Five for Friday: Things I forgot about the US/Hawaii

Today’s post comes to you courtesy of the free wireless at Honolulu International Airport and the extra hour I got stuck at the airport with for various reasons.  Enjoy!

  1. The cars are really, REALLY big. Everything here could eat the little-bity four-door hatches that are ubiquitous in Wellington.
  2.  Portion sizes are really, REALLY big.  The goat-cheese salad I had for lunch at the Honolulu Museum of Art was about the size of 7 Wellington salads. (oh boy do I have stuff to show you from HMA btw!)
  3. You have to tip. And tax isn’t included with the ticket price.  I didn’t forget to tip at lunch or with the taxi, but I still had an “Oh, right, this thing” moment when I saw the bill.  And they bring the bill to your table instead of you going up to pay.  I’m not sure how I feel about this – I kinda like that in NZ the money part is completely separate from the food part, and you never feel like the check is a hint to hurry up and move on.
  4. The outdoors is so, so, nice.  I guess I did remember it, but it is still so amazingly nice.  I had lunch and breakfast outdoors.  Heaven.
  5.  There are a lot of bugs, and they are really big.  Like really, REALLY big.

Rainbow over Maui – the outdoors are nice


  1. “Everything is bigger in the USA, even the peas.” Said someone, quoted in the Statue of Liberty, and I can’t remember who. Before I saw the quote in the Statue of Liberty, I wrote home: Everything is bigger in the USA, even the cotton buds. 😀

    I pretty much lived on salads during my time in the USA. I wanted to avoid the “heavy” food, and with the size of the portions, a salad made a good lunch even for the Czech me (lunch is the dinner here).

    It’s interesting to compare. Here, they usually also bring the bill to the table, but usually on request from the customer (there are exceptions, like the cafe in my hometown, where you pay at the counter/bar). You may be expected to tip, but it’s not necessary. Let’s put it this way: tipping is a way of expressing your satisfaction with the services. So it’s polite of you to tip, but impolite of the staff to expect it. That’s the way I see it, anyway, and the way that makes the most sense to me.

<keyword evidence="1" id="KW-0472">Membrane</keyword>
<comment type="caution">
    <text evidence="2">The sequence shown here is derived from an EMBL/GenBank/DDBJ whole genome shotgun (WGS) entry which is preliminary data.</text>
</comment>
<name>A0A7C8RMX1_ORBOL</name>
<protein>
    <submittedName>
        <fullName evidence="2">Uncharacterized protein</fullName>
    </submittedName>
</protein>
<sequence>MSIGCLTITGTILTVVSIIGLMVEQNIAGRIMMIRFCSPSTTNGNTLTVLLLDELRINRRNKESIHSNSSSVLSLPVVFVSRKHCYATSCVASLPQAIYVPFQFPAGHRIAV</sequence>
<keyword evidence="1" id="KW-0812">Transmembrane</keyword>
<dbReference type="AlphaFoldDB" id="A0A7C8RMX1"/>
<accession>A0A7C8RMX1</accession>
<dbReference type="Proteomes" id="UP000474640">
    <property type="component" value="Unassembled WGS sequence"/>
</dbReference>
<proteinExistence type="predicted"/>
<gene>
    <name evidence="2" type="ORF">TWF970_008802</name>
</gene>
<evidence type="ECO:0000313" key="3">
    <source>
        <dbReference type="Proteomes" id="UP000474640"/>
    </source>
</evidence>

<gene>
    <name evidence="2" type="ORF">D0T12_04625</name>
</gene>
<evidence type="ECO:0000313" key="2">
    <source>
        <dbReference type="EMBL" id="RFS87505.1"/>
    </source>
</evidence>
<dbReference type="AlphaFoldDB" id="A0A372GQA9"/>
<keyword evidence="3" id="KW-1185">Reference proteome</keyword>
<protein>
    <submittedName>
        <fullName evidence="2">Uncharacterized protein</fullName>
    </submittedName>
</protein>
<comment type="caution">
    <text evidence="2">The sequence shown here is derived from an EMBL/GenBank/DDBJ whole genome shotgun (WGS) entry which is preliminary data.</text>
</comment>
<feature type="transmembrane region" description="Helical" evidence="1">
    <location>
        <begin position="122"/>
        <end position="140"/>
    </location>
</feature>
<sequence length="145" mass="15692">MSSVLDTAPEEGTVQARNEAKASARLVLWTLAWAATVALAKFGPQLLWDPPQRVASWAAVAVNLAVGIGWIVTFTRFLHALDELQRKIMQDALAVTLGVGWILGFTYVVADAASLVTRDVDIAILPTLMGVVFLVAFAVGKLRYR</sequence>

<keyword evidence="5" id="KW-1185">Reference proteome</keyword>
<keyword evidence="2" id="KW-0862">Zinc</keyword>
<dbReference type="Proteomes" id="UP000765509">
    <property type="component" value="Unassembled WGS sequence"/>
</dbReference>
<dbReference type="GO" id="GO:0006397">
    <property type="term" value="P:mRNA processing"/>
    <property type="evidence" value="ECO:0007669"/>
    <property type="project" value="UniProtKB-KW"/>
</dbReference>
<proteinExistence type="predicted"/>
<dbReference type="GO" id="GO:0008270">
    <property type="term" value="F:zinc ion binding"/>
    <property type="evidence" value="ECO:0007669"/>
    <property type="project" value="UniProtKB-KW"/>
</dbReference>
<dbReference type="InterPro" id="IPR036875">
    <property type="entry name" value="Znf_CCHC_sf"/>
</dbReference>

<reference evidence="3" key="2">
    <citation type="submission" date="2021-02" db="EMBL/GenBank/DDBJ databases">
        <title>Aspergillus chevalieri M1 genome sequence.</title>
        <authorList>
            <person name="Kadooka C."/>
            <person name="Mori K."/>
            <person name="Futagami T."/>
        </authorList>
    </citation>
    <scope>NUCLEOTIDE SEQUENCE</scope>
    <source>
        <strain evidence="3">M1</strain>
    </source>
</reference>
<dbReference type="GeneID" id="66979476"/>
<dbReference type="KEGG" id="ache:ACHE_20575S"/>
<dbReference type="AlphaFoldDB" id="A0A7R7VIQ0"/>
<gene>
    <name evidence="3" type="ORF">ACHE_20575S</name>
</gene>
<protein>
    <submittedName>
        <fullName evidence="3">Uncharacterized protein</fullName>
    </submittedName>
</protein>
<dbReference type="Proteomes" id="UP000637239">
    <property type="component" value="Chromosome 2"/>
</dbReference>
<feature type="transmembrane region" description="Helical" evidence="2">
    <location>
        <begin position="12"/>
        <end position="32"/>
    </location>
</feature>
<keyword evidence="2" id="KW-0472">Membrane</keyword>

In a diner type of establishment in the USA, I encountered once another practice that was confusing to me, but actually made sense – the bill is brought to the table, you leave the tip at the table and pay for your food at the counter. Is this a more widespread thing? I’m not sure I find it more practical than what I’m used to from the Czech Republic, but as I said, it does make sense.

  2. And they don’t always ad tax to their prices that are displayed you have to work it out yourself! Makes GST in Aus look easy. Our bugs here in Queensland are big too. As are the cane toads, which I think they have in Hawaii too don’t they? Hope you had a great trip- so not jealous!

  3. Elise says

    On the Mainland especially, it seems that the goal of every American is to take up space. They take up space with the BIG cars, the BIG voices, the BIG bodies, the BIG advertisements and even the BIG hair. It is always quite an adjustment to come back.

    Honestly, it was easier to move from Hawaii to Germany than it was from Germany to Ohio.

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